Organisations are increasingly focusing on building long-term relationships with customers, thereby increasing their probability for success by offering customers higher levels of satisfaction, increasing customer loyalty, and ultimately retaining customers. Airlines in particular can benefit from retaining customers as the airline industry is characterised by fierce competition and many airlines are finding it difficult to survive against the backdrop of enormous challenges in the past decade, including the significant decline in demand for air travel together with rising costs and the worldwide economic downturn.
This study investigates the effect which a strategy by airlines of building relationships with customers has on customer satisfaction, loyalty, and ultimately customer retention. The effect of service failures on customers’ relationships with airlines are also considered as a negative experience could results in customers defecting to competitors.
A questionnaire, comprising six sections, was specifically compiled to determine customer retention in the South African domestic passenger airline industry. Data were collected by trained fieldworkers from OR Tambo International Airport by means of a non-probability convenience sampling method from 324 passengers flying with the various domestic airlines.
Findings indicate that most respondents were satisfied with the airlines’ overall service; respondents who formed relationships with domestic airlines were more loyal toward the airlines; and the relationships of respondents who were satisfied with airlines’ service recovery efforts were either strengthened or unchanged.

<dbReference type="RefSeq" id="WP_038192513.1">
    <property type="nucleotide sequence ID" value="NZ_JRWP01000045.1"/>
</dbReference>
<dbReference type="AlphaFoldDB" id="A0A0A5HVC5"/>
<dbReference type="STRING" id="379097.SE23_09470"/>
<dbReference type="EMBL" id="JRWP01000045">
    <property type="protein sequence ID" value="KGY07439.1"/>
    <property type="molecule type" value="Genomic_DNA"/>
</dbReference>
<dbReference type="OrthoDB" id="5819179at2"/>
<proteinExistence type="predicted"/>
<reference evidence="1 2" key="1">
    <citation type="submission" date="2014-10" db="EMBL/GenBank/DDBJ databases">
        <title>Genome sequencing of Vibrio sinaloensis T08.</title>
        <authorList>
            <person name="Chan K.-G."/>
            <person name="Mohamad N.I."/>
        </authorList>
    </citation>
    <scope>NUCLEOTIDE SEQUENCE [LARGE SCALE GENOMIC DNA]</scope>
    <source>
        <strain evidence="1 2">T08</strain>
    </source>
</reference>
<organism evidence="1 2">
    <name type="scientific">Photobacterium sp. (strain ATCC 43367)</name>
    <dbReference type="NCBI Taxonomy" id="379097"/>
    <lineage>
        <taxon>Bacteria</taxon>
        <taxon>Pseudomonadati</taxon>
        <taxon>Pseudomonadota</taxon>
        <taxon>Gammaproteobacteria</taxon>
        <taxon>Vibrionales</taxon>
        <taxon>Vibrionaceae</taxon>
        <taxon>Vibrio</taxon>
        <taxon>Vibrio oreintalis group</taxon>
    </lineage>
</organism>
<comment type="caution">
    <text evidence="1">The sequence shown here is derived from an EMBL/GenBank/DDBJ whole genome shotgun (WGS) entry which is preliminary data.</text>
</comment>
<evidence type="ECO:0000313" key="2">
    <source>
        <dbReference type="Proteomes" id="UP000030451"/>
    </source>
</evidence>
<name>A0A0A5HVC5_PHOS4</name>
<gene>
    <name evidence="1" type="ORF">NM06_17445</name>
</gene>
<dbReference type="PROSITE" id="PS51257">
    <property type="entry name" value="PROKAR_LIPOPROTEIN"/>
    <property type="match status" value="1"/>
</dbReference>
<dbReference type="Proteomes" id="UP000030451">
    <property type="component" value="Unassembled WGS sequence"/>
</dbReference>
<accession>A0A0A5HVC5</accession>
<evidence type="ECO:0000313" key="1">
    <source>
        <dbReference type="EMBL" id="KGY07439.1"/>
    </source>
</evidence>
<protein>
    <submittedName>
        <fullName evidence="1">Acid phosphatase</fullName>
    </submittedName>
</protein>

The findings from this study support findings from international studies by providing a unique South African perspective on the effect of a strategy of building relationships with customers on their satisfaction, loyalty and ultimately retention. It can therefore be recommended that the organisations competing in the South African service sector, and specifically the domestic airline industry, make special efforts to build relationships with existing customers, rather than to continually try to acquire new customers. This strategy could result in a higher probability of success by increasing customer satisfaction, customer loyalty, and ultimately customer retention.
This article was written by P.G. Mostert before he joined the University of Pretoria.